TBI: How do you choose your collage subjects, color, and embellishment? Tell us about your process
NN: I have a stack of magazines on my table that I keep for collages. I always like to make my collage pretty and cheerful, something that would brighten up a room or an area or get people to talk. So the first thing I do is to choose the people in it. I like it if they are doing something, engrossed with their work. I would add some illustration if the collage was on paper. The colors I choose were mostly instinctual although I hardly stray from pinks, oranges, yellows and blues. Currently for my woodblock series I add butterflies I got from an old encyclopedia of butterflies and for this particular work I would take my time to choose the size and colors of the butterflies to go with the other images.
TBI: If you had to choose, are you more rewarded by your creative process or the end product
NN: If I HAD to choose, I would say end product. As much as I enjoy the process I love the gratification of seeing the finished work, especially if I love it. I still get affected over works that I don’t quite connect. I am a runner and I find that the art process is the same with my running; there are many days where the running itself makes me feel tired but I am always always triumphant and happy after its done. I am not tired doing my art but on days where time is pressed or life takes over you just want to do a small thing and call it a day. Which is why I reserve a small sketchbook which I do daily with my oil pastels and ink. I always finished it, and I am sated and happy.
TBI: Do you have any tips for how to get unstuck creatively, when you can’t find your muse?
NN: I have a sketchbook that I keep and go to when I find that I cannot continue with my current work. I give myself permission to doodle, make a mess out of it. It breaks the monotony of my thought and focus from the work I am stuck in to something totally new. I also paint with my little girl – she has inspired my color choices many many times. I do other side projects – mostly crafts. I also use this time to focus on tasks that don’t require creativity: admin stuff, emails, studio organization. If all fails, go outside, watch a movie, exercise, eat indulging food and laugh.
TBI: Do you have a day job? How do you balance your professional time with your creative time?
NN: Yes I do. I have a full time job as an Instrument Engineer for an oil and gas company. It’s a hectic, demanding work that sometimes requires me to travel for a period of time, living in places where doing art is not as accessible. Also, it is technical and I have to undergo technical competency test every year. It’s exhausting, and my art suffers a little during the exam time. I work on my art in the evening after work. I probably get about 30 mins to 1 hour each night which is why planning my schedule is a MUST. Weekends I go all out. This is mainly the reason why artwork is mostly in smaller sizes (collage work, painting) so I could cut the finishing time, and why they are also portable (embroidery, collage). I would love to go back to painting big canvases again but I am impatient to get to the end result and often lose steam halfway due to mental fatigue of juggling work and life.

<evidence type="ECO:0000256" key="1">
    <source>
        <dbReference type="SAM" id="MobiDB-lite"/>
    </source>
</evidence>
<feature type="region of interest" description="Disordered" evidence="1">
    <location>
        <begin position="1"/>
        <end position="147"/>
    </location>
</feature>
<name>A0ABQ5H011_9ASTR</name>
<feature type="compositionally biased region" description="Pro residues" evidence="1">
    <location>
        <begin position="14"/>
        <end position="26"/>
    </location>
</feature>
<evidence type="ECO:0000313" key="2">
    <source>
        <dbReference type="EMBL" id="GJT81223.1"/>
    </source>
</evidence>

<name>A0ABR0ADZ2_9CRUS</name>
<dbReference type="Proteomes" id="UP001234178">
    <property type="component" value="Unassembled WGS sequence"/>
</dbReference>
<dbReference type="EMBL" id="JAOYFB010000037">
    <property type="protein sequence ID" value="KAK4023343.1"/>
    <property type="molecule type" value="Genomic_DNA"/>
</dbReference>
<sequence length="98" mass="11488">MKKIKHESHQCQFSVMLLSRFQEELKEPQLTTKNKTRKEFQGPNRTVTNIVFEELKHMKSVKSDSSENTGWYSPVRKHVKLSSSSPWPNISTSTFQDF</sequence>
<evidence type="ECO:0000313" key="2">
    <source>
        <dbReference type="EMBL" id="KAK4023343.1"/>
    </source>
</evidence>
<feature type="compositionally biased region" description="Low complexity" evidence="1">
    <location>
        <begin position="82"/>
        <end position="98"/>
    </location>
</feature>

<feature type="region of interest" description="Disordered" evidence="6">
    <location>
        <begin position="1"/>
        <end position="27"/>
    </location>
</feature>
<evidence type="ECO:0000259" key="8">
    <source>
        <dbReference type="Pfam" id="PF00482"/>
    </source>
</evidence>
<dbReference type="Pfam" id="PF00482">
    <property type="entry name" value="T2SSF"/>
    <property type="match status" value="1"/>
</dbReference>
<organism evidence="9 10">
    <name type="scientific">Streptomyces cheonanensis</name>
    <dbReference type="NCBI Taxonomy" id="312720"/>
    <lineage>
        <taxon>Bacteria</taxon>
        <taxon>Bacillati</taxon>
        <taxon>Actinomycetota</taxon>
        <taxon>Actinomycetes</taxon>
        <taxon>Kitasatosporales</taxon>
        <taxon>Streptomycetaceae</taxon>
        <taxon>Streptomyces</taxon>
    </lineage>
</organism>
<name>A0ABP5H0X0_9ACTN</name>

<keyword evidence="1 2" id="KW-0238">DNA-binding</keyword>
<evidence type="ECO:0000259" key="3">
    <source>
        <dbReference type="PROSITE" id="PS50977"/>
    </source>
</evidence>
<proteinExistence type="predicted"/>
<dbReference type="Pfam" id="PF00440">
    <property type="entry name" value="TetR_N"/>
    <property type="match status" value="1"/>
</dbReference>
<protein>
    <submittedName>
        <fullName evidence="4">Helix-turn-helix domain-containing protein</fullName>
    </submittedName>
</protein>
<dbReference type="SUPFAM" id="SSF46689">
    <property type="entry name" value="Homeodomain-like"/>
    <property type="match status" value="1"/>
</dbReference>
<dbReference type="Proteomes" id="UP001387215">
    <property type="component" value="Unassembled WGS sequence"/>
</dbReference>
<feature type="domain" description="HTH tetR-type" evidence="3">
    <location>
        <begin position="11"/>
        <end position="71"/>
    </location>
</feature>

TBI: Do you sell your work? How can people get in touch with you?
NN: I do, but I do not have an online shop at the moment. I mostly sell my work in art bazaar and art fairs, and online, customers contact me directly. I am currently committed to doing a lot of shows and exhibitions so my focus is mostly on making more work. I keep telling myself to set up an online shop and it is halfway through so wait for it! I am still at the stage where I am absolutely enjoying doing this and feeling quite attached to every single pieces I made. It’s always a bittersweet feeling when I say goodbye to one!
For the moment I am contactable through my Instagram account @nadianizamudin. My email address is email@example.com
Thank you so much, Nadia for your candid conversation about your work and Instagram! Your commitment to make time for your art by painting with your daughter, traveling with a sketchbook and balancing the scope of each piece with your real, available time inspires me! Please keep us up to date on what’s next for you!
All Images provided by Nadia Nizamudin